• Granular fertilizers such as pelleted feather meal or seed meals are good nitrogen sources to incorporate at planting. They tend to release slowly over the season. Be aware that soybean meal needs to be incorporated 2 weeks before planting. See this study.
  • If you know the protein content (of soybean meal, for example) you can multiply protein by 0.16 and convert protein percent to nitrogen percent.
  • Blood meal, powdered feather meal and guanos release quickly and are good for side dressing during times the plants are growing quickly.
  • Liquid fertilizers such as hydrolyzed fish products or soluble amino acids have readily available N and are good to apply when the plants are actively growing.
  • Recently amino acid soy hydrolysates (about 16-0-0) have become available. These supply readily available N to the plant, saving 20-some percent of the plant’s energy as they don’t need to convert nitrate to amino acids.
  • If you get your soil ecosystem right, free-living nitrogen-fixing microbes may be able to supply all your nitrogen needs (please let us know if you have been able to set up the conditions for these to flourish).

To determine how much nitrogen to apply using amendments:

  • Find the total amount the crop will use. For example, 120 lbs/ac for lettuce.
  • OrganiCalc assumes that all the nitrogen listed on the label of the amendment will be available. This works if you have been consistently applying high quality composts and nitrogen amendments, since extra N will be available for release from your soil organic matter.
  • If your soil is depleted or you are on a new plot, increase the amount of nitrogen to amend.
  • Subtract the amount of N released from a cover crop. For example, if we had a 20% legume cover crop turned in at bud, it might release 20 lbs/ac N. 120 – 20 = 100 #/ac N remaining to be supplied by amendments.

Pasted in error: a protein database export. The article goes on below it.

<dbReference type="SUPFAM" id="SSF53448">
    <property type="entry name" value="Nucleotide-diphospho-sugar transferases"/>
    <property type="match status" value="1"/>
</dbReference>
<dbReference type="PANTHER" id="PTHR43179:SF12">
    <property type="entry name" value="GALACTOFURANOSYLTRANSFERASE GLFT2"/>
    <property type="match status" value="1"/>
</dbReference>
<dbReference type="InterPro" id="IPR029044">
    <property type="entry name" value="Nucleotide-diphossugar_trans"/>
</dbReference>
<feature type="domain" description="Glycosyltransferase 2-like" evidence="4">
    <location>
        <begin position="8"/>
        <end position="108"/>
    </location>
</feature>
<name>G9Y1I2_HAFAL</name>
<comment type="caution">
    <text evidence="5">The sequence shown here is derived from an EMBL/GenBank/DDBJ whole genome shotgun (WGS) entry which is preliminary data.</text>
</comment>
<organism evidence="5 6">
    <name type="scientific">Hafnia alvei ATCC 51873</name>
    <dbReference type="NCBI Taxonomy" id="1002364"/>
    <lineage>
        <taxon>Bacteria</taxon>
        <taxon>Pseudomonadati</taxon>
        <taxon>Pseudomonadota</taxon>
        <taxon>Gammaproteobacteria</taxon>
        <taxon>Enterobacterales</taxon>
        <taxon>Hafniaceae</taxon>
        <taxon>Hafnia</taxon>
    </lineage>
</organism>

Consider when and how you will be applying amendments.

  • A high dose of highly soluble nitrogen at planting is a recipe for aphids and other sucking insects. Blood meal and guanos should only be applied to rapidly growing plants.
  • Likewise, it is tempting to force overwintered plants with a nitrogen application. Resist this temptation!
  • A handful of slow-release fertilizer and vermicompost under transplants will get them off to a good start.
  • Broadcast amendments will encourage roots to spread out.
  • Plant-based compost is a great mulch. Don’t rely on it for nitrogen.
You Are the Best Judge

Nitrogen applications are very powerful. They are like stepping on the garden growth accelerator. You want to be sure everything is in tune, and all the other minerals are present and available before ramping up nitrogen applications. In an ecosystem, it is the scarcest resource that limits growth. If your plants lack water, or other minerals, don’t apply lots of nitrogen.

You, the garden-farmer, are the best judge of when to apply nitrogen. You can factor in your knowledge about your growing conditions, your observations and your intuition. Decisions about nitrogen are best made in the field.